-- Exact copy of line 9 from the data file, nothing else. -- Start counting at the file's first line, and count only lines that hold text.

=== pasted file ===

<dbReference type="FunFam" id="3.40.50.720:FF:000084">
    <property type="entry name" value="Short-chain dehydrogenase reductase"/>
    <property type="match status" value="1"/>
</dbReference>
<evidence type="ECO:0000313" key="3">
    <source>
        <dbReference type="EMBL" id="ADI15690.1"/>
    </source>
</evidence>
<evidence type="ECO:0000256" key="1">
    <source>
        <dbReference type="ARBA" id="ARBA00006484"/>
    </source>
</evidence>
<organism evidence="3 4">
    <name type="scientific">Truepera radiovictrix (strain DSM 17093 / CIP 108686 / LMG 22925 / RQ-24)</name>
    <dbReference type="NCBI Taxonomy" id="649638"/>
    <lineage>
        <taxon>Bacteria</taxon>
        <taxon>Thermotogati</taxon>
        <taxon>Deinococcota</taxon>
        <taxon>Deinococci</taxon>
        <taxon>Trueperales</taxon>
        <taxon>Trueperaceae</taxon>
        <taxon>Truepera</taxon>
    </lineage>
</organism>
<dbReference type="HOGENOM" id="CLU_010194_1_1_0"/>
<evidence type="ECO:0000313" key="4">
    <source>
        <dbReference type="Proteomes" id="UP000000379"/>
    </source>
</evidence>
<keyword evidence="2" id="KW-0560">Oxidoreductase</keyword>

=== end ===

</evidence>